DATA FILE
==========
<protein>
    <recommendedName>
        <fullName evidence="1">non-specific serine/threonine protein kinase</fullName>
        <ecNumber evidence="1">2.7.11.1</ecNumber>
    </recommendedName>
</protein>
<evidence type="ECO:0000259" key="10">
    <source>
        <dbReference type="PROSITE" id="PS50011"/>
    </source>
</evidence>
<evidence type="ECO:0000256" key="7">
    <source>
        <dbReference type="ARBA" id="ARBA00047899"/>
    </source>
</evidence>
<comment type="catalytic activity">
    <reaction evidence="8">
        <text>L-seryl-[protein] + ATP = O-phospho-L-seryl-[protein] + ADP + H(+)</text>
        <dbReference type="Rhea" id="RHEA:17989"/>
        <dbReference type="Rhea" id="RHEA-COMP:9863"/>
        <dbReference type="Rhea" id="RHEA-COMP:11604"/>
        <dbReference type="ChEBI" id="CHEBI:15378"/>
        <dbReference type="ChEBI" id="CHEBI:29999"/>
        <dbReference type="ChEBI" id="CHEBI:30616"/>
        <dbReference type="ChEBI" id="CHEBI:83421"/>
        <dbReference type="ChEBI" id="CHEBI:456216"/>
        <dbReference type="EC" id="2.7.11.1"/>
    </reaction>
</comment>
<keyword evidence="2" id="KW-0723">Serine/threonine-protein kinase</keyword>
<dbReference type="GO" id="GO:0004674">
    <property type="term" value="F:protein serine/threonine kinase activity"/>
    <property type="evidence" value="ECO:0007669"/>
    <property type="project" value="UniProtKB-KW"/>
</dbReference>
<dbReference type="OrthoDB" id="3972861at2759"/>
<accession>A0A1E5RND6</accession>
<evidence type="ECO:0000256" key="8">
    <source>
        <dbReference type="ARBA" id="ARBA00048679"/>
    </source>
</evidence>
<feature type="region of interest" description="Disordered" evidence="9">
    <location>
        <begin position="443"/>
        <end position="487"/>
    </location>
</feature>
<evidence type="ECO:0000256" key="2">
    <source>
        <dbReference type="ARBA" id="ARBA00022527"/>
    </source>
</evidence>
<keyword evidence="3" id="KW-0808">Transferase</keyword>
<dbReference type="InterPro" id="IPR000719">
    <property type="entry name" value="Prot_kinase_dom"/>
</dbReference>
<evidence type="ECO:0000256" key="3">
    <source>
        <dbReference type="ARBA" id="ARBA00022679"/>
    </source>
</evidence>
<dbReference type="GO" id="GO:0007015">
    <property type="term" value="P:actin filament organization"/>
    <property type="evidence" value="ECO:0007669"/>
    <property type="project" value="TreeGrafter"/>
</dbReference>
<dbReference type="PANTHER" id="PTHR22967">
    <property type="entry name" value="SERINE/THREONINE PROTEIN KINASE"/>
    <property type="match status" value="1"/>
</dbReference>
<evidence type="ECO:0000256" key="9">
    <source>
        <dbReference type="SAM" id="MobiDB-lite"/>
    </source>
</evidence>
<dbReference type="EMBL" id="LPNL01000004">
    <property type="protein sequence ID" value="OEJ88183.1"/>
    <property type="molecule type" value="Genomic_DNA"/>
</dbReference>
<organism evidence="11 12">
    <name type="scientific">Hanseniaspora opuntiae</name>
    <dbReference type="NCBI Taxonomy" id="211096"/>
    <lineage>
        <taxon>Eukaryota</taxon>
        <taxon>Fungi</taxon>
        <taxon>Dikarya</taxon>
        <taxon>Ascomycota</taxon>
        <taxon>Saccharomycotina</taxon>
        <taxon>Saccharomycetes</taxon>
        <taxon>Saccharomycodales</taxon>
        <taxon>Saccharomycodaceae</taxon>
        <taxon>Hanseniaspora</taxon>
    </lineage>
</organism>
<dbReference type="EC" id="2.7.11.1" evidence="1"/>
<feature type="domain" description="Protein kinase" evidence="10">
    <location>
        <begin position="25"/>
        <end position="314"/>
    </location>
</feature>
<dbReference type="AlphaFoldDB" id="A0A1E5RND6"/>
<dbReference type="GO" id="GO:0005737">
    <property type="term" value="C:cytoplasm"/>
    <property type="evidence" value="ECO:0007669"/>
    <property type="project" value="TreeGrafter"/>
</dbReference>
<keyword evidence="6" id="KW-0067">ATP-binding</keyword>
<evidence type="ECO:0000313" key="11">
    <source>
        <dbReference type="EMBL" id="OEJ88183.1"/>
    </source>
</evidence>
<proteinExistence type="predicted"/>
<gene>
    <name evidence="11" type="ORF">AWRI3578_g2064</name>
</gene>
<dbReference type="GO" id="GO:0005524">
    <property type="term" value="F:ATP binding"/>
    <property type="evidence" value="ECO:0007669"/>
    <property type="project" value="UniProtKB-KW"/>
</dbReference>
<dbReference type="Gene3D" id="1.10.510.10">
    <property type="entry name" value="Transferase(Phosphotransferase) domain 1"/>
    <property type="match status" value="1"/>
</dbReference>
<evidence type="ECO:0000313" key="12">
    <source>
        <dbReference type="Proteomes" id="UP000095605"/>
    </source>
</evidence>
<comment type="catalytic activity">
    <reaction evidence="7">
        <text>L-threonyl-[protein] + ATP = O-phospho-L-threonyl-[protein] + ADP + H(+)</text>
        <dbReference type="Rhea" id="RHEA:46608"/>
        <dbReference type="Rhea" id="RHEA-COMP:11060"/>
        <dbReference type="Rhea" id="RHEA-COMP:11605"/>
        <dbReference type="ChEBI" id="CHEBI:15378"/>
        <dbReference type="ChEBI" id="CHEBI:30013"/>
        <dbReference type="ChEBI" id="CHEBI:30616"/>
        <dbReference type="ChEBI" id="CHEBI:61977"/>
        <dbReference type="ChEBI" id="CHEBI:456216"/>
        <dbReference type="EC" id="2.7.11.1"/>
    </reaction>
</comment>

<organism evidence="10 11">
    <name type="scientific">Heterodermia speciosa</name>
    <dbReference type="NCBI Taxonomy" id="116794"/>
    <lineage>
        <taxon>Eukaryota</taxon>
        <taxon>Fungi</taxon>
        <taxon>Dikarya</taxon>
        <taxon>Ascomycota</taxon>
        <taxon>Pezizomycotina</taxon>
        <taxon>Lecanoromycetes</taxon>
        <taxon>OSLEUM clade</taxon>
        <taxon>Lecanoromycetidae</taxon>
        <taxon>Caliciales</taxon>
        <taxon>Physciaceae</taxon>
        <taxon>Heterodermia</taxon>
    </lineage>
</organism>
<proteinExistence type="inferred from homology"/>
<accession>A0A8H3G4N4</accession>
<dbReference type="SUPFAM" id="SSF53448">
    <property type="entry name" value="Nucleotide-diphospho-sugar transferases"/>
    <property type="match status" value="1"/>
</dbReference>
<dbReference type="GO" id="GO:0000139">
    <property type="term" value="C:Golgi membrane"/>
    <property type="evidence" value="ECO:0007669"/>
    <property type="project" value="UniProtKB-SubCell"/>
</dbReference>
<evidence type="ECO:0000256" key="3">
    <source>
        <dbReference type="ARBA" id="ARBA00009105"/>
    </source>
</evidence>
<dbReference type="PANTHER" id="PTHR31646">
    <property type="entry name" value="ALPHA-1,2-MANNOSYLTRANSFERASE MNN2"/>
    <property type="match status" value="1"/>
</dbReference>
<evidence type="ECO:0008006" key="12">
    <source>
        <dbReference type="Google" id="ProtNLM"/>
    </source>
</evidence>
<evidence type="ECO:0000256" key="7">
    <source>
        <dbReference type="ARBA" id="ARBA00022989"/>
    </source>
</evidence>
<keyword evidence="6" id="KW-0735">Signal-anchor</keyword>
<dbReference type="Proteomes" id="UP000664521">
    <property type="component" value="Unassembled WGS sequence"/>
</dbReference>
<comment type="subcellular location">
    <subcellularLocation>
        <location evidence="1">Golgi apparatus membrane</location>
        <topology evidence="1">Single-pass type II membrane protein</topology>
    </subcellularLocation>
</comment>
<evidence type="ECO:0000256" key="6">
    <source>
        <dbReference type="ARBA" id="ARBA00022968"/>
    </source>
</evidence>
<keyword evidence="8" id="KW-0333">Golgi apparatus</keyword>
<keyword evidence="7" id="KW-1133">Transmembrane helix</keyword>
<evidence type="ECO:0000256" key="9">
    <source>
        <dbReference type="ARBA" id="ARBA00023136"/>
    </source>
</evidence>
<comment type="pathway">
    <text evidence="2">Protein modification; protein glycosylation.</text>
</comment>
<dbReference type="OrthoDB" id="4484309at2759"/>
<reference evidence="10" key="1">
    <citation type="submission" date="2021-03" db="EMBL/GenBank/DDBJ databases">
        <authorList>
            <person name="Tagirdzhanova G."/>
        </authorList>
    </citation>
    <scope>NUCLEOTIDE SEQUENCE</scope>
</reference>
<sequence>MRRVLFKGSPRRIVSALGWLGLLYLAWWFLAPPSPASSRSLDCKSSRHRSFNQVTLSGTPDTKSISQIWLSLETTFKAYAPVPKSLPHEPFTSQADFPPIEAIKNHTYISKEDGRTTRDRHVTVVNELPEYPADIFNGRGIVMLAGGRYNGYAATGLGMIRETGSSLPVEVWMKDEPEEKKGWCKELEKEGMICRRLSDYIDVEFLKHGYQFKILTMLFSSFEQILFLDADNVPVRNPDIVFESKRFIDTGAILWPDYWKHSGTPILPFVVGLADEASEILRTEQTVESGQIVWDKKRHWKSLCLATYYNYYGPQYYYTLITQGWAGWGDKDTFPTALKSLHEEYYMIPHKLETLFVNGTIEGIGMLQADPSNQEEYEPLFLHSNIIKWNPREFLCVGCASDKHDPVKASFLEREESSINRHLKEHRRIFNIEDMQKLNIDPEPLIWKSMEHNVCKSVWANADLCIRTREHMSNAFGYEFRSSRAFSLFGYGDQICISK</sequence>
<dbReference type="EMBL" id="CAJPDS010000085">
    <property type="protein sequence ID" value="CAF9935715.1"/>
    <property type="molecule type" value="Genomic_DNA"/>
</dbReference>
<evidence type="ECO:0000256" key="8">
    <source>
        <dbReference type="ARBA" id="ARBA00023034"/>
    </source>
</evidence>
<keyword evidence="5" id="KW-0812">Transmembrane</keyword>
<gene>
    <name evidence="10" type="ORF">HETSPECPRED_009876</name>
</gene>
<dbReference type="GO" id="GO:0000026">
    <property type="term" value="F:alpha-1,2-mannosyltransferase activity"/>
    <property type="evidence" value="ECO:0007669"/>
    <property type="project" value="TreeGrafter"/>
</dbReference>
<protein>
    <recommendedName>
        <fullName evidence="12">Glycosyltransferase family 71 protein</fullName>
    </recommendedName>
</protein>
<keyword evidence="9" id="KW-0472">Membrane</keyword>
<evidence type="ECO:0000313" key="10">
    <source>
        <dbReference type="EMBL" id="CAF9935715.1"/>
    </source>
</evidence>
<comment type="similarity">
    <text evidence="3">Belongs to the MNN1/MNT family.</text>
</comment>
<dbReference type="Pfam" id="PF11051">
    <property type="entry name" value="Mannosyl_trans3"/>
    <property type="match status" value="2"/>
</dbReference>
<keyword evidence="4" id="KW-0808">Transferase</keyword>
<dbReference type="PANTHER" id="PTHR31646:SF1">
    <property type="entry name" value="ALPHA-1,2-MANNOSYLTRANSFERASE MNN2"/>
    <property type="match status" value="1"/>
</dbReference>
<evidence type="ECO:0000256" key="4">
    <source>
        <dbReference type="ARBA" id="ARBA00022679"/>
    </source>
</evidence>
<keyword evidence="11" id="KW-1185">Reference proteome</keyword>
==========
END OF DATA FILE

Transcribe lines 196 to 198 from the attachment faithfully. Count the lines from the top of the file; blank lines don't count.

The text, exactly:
<dbReference type="Proteomes" id="UP000664521">
    <property type="component" value="Unassembled WGS sequence"/>
</dbReference>